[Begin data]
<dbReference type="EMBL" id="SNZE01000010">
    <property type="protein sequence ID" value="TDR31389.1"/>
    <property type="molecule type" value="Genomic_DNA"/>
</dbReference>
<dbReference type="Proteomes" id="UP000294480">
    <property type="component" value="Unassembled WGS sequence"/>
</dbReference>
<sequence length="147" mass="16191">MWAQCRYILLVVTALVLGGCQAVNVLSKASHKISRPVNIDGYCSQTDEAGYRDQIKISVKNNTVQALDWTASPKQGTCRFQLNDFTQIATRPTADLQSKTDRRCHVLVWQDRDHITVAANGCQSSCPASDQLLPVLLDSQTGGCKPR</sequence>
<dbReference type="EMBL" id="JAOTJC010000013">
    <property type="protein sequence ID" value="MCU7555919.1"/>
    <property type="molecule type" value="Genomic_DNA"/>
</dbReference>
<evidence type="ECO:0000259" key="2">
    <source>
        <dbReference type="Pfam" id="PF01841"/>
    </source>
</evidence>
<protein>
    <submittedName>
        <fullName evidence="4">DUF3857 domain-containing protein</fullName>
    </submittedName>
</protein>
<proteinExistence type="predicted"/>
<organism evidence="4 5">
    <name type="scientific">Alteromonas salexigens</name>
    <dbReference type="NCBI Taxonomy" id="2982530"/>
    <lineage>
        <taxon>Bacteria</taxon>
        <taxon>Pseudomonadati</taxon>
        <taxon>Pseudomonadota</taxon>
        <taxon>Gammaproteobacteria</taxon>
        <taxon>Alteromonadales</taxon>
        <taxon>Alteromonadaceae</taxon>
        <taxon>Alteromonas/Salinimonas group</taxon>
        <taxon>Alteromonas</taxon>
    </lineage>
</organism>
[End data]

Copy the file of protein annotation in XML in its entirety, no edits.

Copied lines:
<dbReference type="EMBL" id="SNZE01000010">
    <property type="protein sequence ID" value="TDR31389.1"/>
    <property type="molecule type" value="Genomic_DNA"/>
</dbReference>
<dbReference type="Proteomes" id="UP000294480">
    <property type="component" value="Unassembled WGS sequence"/>
</dbReference>
<sequence length="147" mass="16191">MWAQCRYILLVVTALVLGGCQAVNVLSKASHKISRPVNIDGYCSQTDEAGYRDQIKISVKNNTVQALDWTASPKQGTCRFQLNDFTQIATRPTADLQSKTDRRCHVLVWQDRDHITVAANGCQSSCPASDQLLPVLLDSQTGGCKPR</sequence>
<dbReference type="EMBL" id="JAOTJC010000013">
    <property type="protein sequence ID" value="MCU7555919.1"/>
    <property type="molecule type" value="Genomic_DNA"/>
</dbReference>
<evidence type="ECO:0000259" key="2">
    <source>
        <dbReference type="Pfam" id="PF01841"/>
    </source>
</evidence>
<protein>
    <submittedName>
        <fullName evidence="4">DUF3857 domain-containing protein</fullName>
    </submittedName>
</protein>
<proteinExistence type="predicted"/>
<organism evidence="4 5">
    <name type="scientific">Alteromonas salexigens</name>
    <dbReference type="NCBI Taxonomy" id="2982530"/>
    <lineage>
        <taxon>Bacteria</taxon>
        <taxon>Pseudomonadati</taxon>
        <taxon>Pseudomonadota</taxon>
        <taxon>Gammaproteobacteria</taxon>
        <taxon>Alteromonadales</taxon>
        <taxon>Alteromonadaceae</taxon>
        <taxon>Alteromonas/Salinimonas group</taxon>
        <taxon>Alteromonas</taxon>
    </lineage>
</organism>